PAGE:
Does Naquin make sense for the Royals?
If the Royals can get Naquin on a one-year, $1-1.5 million per year deal, then Naquin could be a sleeper candidate in the Kansas City outfield in 2021. In 2019, he saved 6.1 Defensive runs, according to Fangraphs, and his .288/.325/.467 slash that year shows that Naquin isn’t that far removed from being a 2-3 WAR player at the MLB level (he posted a 1.5 WAR in 2019). Furthermore, this comparison of Naquin’s metric to Red Sox outfielder Andrew Benitendi’s should make Royals fans more open to a possible Naquin acquisition:
It’s likely that Naquin will have suitors this Winter, and I don’t imagine the Royals will jump on Naquin super quickly. But if he stays on the free agent market for a while, and if the Royals make no major offensive moves, then it would not be surprising to see Moore pull the trigger on the former Indians outfielder.
Detroit Tigers: Jonathan Schoop, 2B/IF
Somehow, the Tigers tendered contracts to all their arbitration eligible players, as reported by Detroit Tigers MLB.com beat writer Jason Beck:
The Tigers moves made sense: they have a lot of payroll to burn, and all those players listed still have some upside for a club that is still clearly rebuilding (they have finished in last place in the Central the past two seasons). However, even though he wasn’t an arbitration-eligible player, the Tigers did part ways with Jonathan Schoop, who posted a 114 wRC+ and 1.4 WAR in 44 games in his lone season in Detroit, according to Fangraphs. Even though Schoop missed the last 16 games of the season due to a wrist injury, 2020 was his best season since 2017 in Baltimore, where he posted 120 wRC+ and 3.7 WAR as the Orioles’ regular second baseman.
Schoop is no stranger to the AL Central, as he played in 2019 in Minnesota and posted a 1.3 WAR in 121 games. However, many figured Schoop was near the end of his career as a productive infielder, as the Twins parted ways with the Dutch infielder, even though he was a regular on a Twins team that won the AL Central easily two seasons ago. Thankfully for Schoop, the move east to Michigan ended up being a blessing, as he not only found his hitting stroke again, but his defense also improved, as he saved 3.0 runs defensively in 2020 as the Tigers’ second baseman, and was nominated for a Gold Glove as well.
Does Schoop make sense for the Royals?
Schoop has just turned to 29, which is crazy to think because it feels like he has been in the league forever. However, even though Schoop may be a bargain at the keystone position, he would not be a fit on this Royals roster. Even if the Royals feel that Nicky Lopez is not the answer at second, it seems likely that Moore and manager Mike Matheny would move Whit Merrifield back to second rather than acquire a free agent middle infielder. However, it seemed like Hunter Dozier was the answer at third in 2019, and Moore acquired Maikel Franco last Winter, which shifted Dozier off of the hot corner (though with Franco’s release, Dozier could return). Thus, while one cannot rule out the possibility of the Royals acquiring Schoop, it doesn’t seem beneficial for the Royals to bring him to Kansas City, even on a one-year deal.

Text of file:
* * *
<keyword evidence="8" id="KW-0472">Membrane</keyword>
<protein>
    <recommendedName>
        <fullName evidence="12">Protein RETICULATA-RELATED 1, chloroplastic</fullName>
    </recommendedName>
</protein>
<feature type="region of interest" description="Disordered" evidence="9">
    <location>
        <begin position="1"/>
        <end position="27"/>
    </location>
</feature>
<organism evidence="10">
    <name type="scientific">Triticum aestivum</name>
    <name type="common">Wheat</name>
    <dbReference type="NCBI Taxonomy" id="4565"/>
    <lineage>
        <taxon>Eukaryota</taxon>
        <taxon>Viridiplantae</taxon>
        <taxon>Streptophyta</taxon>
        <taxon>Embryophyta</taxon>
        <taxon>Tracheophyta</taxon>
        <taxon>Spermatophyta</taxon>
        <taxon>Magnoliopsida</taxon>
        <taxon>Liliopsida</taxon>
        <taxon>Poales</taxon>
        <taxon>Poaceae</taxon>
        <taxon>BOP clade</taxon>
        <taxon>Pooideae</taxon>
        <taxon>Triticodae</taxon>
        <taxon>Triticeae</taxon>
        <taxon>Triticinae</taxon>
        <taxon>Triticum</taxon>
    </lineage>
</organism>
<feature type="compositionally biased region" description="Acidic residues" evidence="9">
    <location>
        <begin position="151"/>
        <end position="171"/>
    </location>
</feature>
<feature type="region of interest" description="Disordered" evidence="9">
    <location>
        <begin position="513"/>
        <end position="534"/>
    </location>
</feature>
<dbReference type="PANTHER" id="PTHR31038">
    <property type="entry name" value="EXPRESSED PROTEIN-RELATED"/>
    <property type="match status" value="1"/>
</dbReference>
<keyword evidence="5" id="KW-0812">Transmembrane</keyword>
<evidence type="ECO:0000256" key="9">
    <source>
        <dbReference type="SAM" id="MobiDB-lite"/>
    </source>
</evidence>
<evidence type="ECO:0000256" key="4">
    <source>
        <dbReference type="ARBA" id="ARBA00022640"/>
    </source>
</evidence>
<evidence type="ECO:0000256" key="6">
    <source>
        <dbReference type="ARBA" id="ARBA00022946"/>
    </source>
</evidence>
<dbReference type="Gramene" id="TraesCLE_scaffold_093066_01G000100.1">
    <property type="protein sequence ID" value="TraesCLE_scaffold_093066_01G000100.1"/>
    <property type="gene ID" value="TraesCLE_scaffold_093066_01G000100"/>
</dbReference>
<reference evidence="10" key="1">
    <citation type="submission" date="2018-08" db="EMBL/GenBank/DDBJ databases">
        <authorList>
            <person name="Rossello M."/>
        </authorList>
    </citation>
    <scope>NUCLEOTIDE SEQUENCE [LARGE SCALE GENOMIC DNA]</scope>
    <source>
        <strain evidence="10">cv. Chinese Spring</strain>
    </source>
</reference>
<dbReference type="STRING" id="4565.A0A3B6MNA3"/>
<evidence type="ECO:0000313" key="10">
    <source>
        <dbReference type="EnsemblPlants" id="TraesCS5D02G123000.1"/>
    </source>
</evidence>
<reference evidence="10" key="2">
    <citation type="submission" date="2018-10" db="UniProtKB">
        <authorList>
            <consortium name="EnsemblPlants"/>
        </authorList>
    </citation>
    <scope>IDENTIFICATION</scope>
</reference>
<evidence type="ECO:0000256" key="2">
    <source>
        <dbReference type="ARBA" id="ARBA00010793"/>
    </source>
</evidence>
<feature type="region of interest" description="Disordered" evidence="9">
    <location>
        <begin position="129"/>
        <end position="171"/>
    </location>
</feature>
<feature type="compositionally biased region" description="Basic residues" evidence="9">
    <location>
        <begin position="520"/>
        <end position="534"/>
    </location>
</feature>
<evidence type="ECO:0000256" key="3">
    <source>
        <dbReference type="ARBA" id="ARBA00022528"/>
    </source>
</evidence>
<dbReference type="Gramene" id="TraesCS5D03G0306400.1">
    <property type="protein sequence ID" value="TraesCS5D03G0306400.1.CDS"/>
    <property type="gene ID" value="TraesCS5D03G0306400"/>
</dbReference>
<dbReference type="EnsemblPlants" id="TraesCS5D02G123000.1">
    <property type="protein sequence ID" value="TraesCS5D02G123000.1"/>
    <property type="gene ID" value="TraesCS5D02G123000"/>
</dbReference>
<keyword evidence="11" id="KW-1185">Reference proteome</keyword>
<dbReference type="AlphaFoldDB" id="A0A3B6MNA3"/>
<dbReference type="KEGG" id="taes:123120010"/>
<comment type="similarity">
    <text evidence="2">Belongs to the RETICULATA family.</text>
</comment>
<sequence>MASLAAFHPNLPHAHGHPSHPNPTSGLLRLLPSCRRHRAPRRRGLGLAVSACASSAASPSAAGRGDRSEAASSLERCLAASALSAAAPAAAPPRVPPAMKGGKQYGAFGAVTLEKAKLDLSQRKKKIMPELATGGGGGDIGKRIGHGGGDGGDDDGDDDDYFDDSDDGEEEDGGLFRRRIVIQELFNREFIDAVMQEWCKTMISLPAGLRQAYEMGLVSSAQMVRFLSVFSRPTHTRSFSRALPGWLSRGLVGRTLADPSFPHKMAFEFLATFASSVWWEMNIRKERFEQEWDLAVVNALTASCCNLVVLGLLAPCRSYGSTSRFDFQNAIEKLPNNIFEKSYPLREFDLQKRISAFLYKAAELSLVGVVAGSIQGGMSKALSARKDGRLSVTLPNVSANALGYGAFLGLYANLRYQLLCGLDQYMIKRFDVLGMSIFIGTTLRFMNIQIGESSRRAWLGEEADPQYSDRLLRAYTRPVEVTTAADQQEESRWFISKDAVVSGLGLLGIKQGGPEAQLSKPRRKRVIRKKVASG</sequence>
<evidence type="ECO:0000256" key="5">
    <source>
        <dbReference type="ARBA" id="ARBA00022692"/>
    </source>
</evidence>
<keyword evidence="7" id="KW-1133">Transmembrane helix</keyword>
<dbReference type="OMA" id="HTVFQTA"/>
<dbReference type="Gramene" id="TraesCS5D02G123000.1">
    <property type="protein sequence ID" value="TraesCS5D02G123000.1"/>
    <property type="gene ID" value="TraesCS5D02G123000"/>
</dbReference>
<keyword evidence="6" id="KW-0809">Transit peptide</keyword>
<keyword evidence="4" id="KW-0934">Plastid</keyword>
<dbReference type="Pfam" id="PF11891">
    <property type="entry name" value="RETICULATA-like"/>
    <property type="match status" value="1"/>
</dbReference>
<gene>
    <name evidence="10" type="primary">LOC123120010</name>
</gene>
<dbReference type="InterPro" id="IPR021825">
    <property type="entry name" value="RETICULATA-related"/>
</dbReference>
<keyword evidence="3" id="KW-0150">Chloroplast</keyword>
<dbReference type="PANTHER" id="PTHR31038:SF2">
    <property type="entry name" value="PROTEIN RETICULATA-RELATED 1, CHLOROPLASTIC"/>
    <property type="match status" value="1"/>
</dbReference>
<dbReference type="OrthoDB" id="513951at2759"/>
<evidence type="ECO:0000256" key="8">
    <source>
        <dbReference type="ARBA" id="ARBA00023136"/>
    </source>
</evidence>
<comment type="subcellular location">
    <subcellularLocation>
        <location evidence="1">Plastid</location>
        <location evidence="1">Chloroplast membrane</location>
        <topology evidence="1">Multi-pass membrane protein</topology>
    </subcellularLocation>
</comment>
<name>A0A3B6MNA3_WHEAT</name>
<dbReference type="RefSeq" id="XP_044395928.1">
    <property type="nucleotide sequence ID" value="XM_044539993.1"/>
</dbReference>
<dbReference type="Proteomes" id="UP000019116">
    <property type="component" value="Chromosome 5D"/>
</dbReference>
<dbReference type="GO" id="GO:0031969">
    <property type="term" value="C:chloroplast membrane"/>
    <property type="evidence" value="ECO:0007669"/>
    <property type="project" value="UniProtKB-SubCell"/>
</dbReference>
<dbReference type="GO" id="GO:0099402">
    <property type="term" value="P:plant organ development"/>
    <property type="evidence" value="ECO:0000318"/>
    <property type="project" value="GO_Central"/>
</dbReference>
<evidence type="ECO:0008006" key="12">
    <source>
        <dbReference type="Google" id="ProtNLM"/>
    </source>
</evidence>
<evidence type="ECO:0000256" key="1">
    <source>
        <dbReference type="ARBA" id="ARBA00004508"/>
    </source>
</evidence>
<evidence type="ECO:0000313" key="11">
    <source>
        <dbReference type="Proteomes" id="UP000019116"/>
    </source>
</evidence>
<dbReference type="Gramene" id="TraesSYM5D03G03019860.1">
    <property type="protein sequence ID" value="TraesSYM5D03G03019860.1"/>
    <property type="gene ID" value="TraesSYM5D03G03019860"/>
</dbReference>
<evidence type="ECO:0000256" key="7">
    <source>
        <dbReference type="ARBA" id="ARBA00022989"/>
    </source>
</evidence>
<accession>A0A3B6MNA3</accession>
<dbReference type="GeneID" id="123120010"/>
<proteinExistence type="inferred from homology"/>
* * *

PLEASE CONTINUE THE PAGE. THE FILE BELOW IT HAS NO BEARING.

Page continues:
Minnesota Twins: Eddie Rosario, OF
Without a doubt, Rosario was the most surprising non-tender decision in the Central division, even though it seems like it is a much-welcomed move from Twins fans. Yes, his career OBP is .310. And yes, his defense leaves a lot to be desired in the outfield, as he cost the Twins 11.7 runs defensively, according to Fangraphs metrics. However, when looking at his advanced statcast data below, it’s hard to imagine this Twins team being better in 2021 without Rosario:
Without a doubt, Rosario is a bit of a hacker, and he is pretty much an offensive-only player at this point in his career. However, he’s been a model of consistency offensively the past four seasons in Minnesota, as he has averaged a .213 ISO and 111 wRC+ from 2017-2020. Safe to say, a lot of clubs would welcome that kind of hitting proficiency, and it is likely that the recently-turned 29-year-old Rosario will be a hot commodity and topic this off-season, especially during the Winter Meetings.
Does Rosario make sense for the Royals?
Yes. Absolutely yes. Make no mistake: Rosario would be a one-year option for the Royals. The whole point of the acquisition would be to get Rosario on a decent deal, watch him rake, and flip him at the deadline in an attempt to get a decent prospect return. Unlike Franco, Rosario is a proven commodity, and it is likely that Moore would get a satisfactory return in 2021 should the Royals convince Rosario to bring his bat to the City of Fountains. Furthermore, unlike Twins fans, who seem pessimistic about Rosario’s outlook in 2021 and beyond, Royals fans appear to be a bit more optimistic:
Rosario is one of the most enticing free agents available from the wave of non-tender deadline decisions. He will probably only sign on a one-to-two year deal, and will probably only get around $6-9 million per year, which is not really all that demanding for a club, even in this COVID-affected economy. Rosario would make sense for Kansas City in left field, and not only would he fill in for Franco’s spot in the middle of the order in 2021, but he would surpass Franco’s expected production exponentially.
It won’t be an easy battle for Rosario. But if Moore has a shot to do it, he should seriously consider it, especially if he can get Rosario in the $8-9 million range for one season.